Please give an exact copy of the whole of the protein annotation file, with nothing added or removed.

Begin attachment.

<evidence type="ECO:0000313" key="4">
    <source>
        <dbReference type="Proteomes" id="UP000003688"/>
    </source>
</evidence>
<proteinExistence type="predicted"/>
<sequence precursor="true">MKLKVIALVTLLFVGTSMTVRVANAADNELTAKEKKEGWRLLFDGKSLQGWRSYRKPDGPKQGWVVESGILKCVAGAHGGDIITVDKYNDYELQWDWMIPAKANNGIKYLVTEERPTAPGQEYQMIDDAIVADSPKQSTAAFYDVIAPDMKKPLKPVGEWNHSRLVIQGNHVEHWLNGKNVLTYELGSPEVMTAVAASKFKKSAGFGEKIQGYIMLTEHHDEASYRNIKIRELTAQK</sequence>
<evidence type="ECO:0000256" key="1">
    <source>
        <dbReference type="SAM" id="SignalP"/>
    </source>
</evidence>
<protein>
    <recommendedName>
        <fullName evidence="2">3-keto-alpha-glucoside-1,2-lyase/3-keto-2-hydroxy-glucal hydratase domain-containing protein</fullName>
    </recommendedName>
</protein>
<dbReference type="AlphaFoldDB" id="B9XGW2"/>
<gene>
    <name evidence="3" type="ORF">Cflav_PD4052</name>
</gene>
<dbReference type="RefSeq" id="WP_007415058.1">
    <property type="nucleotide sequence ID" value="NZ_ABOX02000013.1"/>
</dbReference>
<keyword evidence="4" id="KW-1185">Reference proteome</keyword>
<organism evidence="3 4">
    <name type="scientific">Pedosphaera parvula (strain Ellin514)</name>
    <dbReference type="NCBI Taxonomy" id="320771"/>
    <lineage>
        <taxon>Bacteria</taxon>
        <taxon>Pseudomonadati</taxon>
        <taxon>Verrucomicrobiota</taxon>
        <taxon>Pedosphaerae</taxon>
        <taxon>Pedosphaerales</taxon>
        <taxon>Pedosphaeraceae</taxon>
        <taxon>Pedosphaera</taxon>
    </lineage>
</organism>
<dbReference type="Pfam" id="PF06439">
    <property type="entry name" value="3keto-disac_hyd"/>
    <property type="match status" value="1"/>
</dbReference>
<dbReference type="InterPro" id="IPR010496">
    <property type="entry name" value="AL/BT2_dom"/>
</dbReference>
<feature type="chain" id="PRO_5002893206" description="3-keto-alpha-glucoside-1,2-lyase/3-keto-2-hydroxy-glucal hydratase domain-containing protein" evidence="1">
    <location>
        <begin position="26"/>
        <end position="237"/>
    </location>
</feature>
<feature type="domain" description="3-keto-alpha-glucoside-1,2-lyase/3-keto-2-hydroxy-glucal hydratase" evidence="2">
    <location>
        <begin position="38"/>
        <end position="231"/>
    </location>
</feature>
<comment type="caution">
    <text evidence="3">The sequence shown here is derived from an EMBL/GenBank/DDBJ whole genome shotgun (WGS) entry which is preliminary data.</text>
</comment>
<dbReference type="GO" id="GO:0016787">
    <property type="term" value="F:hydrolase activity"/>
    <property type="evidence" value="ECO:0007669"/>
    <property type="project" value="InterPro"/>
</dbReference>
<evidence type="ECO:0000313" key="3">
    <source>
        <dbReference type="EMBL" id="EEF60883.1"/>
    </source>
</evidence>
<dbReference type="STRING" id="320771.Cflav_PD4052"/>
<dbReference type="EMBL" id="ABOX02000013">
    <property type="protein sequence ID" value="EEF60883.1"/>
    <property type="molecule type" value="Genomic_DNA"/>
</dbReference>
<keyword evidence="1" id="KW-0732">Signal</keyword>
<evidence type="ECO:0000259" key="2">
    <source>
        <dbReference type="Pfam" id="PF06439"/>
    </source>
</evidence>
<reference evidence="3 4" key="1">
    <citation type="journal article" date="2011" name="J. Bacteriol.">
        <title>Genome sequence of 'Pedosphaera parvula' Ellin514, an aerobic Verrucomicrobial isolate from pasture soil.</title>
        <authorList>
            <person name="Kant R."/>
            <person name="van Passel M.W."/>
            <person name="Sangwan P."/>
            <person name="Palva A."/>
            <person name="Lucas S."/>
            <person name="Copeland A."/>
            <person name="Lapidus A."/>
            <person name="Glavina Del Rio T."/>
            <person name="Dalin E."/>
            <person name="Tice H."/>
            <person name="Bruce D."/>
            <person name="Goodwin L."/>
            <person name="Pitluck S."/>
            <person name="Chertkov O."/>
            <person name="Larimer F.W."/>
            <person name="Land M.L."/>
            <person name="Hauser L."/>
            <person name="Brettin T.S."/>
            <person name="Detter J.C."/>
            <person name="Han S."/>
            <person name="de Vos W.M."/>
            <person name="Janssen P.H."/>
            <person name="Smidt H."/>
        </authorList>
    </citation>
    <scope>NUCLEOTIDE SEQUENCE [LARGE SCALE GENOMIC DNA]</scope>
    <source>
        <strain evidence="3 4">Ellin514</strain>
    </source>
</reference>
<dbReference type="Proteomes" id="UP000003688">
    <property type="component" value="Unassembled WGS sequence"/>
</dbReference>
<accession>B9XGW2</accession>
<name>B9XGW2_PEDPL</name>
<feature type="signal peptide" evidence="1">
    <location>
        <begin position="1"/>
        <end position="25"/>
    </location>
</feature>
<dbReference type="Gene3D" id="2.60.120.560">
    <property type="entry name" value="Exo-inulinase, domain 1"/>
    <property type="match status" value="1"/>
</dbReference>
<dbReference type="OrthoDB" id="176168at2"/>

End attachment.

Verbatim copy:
<evidence type="ECO:0000313" key="4">
    <source>
        <dbReference type="Proteomes" id="UP000003688"/>
    </source>
</evidence>
<proteinExistence type="predicted"/>
<sequence precursor="true">MKLKVIALVTLLFVGTSMTVRVANAADNELTAKEKKEGWRLLFDGKSLQGWRSYRKPDGPKQGWVVESGILKCVAGAHGGDIITVDKYNDYELQWDWMIPAKANNGIKYLVTEERPTAPGQEYQMIDDAIVADSPKQSTAAFYDVIAPDMKKPLKPVGEWNHSRLVIQGNHVEHWLNGKNVLTYELGSPEVMTAVAASKFKKSAGFGEKIQGYIMLTEHHDEASYRNIKIRELTAQK</sequence>
<evidence type="ECO:0000256" key="1">
    <source>
        <dbReference type="SAM" id="SignalP"/>
    </source>
</evidence>
<protein>
    <recommendedName>
        <fullName evidence="2">3-keto-alpha-glucoside-1,2-lyase/3-keto-2-hydroxy-glucal hydratase domain-containing protein</fullName>
    </recommendedName>
</protein>
<dbReference type="AlphaFoldDB" id="B9XGW2"/>
<gene>
    <name evidence="3" type="ORF">Cflav_PD4052</name>
</gene>
<dbReference type="RefSeq" id="WP_007415058.1">
    <property type="nucleotide sequence ID" value="NZ_ABOX02000013.1"/>
</dbReference>
<keyword evidence="4" id="KW-1185">Reference proteome</keyword>
<organism evidence="3 4">
    <name type="scientific">Pedosphaera parvula (strain Ellin514)</name>
    <dbReference type="NCBI Taxonomy" id="320771"/>
    <lineage>
        <taxon>Bacteria</taxon>
        <taxon>Pseudomonadati</taxon>
        <taxon>Verrucomicrobiota</taxon>
        <taxon>Pedosphaerae</taxon>
        <taxon>Pedosphaerales</taxon>
        <taxon>Pedosphaeraceae</taxon>
        <taxon>Pedosphaera</taxon>
    </lineage>
</organism>
<dbReference type="Pfam" id="PF06439">
    <property type="entry name" value="3keto-disac_hyd"/>
    <property type="match status" value="1"/>
</dbReference>
<dbReference type="InterPro" id="IPR010496">
    <property type="entry name" value="AL/BT2_dom"/>
</dbReference>
<feature type="chain" id="PRO_5002893206" description="3-keto-alpha-glucoside-1,2-lyase/3-keto-2-hydroxy-glucal hydratase domain-containing protein" evidence="1">
    <location>
        <begin position="26"/>
        <end position="237"/>
    </location>
</feature>
<feature type="domain" description="3-keto-alpha-glucoside-1,2-lyase/3-keto-2-hydroxy-glucal hydratase" evidence="2">
    <location>
        <begin position="38"/>
        <end position="231"/>
    </location>
</feature>
<comment type="caution">
    <text evidence="3">The sequence shown here is derived from an EMBL/GenBank/DDBJ whole genome shotgun (WGS) entry which is preliminary data.</text>
</comment>
<dbReference type="GO" id="GO:0016787">
    <property type="term" value="F:hydrolase activity"/>
    <property type="evidence" value="ECO:0007669"/>
    <property type="project" value="InterPro"/>
</dbReference>
<evidence type="ECO:0000313" key="3">
    <source>
        <dbReference type="EMBL" id="EEF60883.1"/>
    </source>
</evidence>
<dbReference type="STRING" id="320771.Cflav_PD4052"/>
<dbReference type="EMBL" id="ABOX02000013">
    <property type="protein sequence ID" value="EEF60883.1"/>
    <property type="molecule type" value="Genomic_DNA"/>
</dbReference>
<keyword evidence="1" id="KW-0732">Signal</keyword>
<evidence type="ECO:0000259" key="2">
    <source>
        <dbReference type="Pfam" id="PF06439"/>
    </source>
</evidence>
<reference evidence="3 4" key="1">
    <citation type="journal article" date="2011" name="J. Bacteriol.">
        <title>Genome sequence of 'Pedosphaera parvula' Ellin514, an aerobic Verrucomicrobial isolate from pasture soil.</title>
        <authorList>
            <person name="Kant R."/>
            <person name="van Passel M.W."/>
            <person name="Sangwan P."/>
            <person name="Palva A."/>
            <person name="Lucas S."/>
            <person name="Copeland A."/>
            <person name="Lapidus A."/>
            <person name="Glavina Del Rio T."/>
            <person name="Dalin E."/>
            <person name="Tice H."/>
            <person name="Bruce D."/>
            <person name="Goodwin L."/>
            <person name="Pitluck S."/>
            <person name="Chertkov O."/>
            <person name="Larimer F.W."/>
            <person name="Land M.L."/>
            <person name="Hauser L."/>
            <person name="Brettin T.S."/>
            <person name="Detter J.C."/>
            <person name="Han S."/>
            <person name="de Vos W.M."/>
            <person name="Janssen P.H."/>
            <person name="Smidt H."/>
        </authorList>
    </citation>
    <scope>NUCLEOTIDE SEQUENCE [LARGE SCALE GENOMIC DNA]</scope>
    <source>
        <strain evidence="3 4">Ellin514</strain>
    </source>
</reference>
<dbReference type="Proteomes" id="UP000003688">
    <property type="component" value="Unassembled WGS sequence"/>
</dbReference>
<accession>B9XGW2</accession>
<name>B9XGW2_PEDPL</name>
<feature type="signal peptide" evidence="1">
    <location>
        <begin position="1"/>
        <end position="25"/>
    </location>
</feature>
<dbReference type="Gene3D" id="2.60.120.560">
    <property type="entry name" value="Exo-inulinase, domain 1"/>
    <property type="match status" value="1"/>
</dbReference>
<dbReference type="OrthoDB" id="176168at2"/>